A lot of thought goes into your estate plan. You have to do more than just write down who gets what when you are creating an estate plan. In some cases, using a will in conjunction with trusts will help you to get your estate set up so it can be disbursed as you want when you die.
What are the benefits of trusts?
Trusts usually avoid probate, so your beneficiaries can access the assets you leave to them faster and without the cost of having to go through probate. Along those same lines, trusts can also help your loved ones avoid certain estate taxes. They also provide a measure of privacy since they likely won't have to go through the publicly-recorded process of probate. You can even set up trusts to support a favorite charity when you pass away if that is what you choose to do with your assets.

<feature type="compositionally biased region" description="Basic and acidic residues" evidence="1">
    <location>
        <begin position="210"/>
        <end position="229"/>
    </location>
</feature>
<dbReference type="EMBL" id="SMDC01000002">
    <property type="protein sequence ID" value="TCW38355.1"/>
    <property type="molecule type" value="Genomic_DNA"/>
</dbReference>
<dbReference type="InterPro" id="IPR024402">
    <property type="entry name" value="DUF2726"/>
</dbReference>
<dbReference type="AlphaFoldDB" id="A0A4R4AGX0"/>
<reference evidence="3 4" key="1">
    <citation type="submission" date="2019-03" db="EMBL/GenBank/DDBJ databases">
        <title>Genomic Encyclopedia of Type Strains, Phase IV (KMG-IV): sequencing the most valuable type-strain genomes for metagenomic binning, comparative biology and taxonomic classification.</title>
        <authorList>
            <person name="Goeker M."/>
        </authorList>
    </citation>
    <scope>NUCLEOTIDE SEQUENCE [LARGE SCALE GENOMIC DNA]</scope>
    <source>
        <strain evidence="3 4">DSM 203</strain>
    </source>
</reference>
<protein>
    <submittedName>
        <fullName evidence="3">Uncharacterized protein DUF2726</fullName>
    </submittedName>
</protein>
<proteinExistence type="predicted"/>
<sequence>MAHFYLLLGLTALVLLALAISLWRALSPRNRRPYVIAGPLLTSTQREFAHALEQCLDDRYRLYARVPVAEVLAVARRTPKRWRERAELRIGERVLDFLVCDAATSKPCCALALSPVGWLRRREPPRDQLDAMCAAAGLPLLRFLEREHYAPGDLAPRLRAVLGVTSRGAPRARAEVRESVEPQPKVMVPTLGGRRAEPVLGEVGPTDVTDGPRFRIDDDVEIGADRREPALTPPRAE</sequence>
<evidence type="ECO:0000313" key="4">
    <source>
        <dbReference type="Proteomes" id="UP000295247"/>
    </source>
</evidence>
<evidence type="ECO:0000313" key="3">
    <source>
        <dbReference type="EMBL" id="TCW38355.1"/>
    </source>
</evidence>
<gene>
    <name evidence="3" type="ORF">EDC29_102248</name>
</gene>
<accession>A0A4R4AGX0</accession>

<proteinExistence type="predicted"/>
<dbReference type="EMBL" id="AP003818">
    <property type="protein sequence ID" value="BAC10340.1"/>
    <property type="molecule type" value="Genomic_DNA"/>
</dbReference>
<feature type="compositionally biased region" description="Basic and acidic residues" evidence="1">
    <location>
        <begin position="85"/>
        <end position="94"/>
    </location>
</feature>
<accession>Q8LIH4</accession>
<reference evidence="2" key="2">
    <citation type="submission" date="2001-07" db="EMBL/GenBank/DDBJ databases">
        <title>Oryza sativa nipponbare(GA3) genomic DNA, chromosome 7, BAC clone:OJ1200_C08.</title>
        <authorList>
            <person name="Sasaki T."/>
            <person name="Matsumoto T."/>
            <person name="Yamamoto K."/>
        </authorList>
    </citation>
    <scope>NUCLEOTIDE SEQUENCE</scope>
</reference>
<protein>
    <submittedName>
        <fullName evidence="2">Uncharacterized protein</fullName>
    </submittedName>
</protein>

What can I do with a trust?
Establishing a trust gives you control over how your assets are distributed. You can set up instructions that dictate who gets distributions and when. There are a variety of trusts to choose from, including an irrevocable trust or a revocable trust. An irrevocable trust can't be changed, but a revocable trust can be. Those are some special considerations to think about when you establish a trust.
It is important to understand the specific requirements of various trusts. Some trusts can have a big impact on your assets and your beneficiaries, so make sure that you understand all the ways that trusts you are considering might affect those matters.
Source: Fidelity, "What is a Trust?," accessed Aug. 20, 2015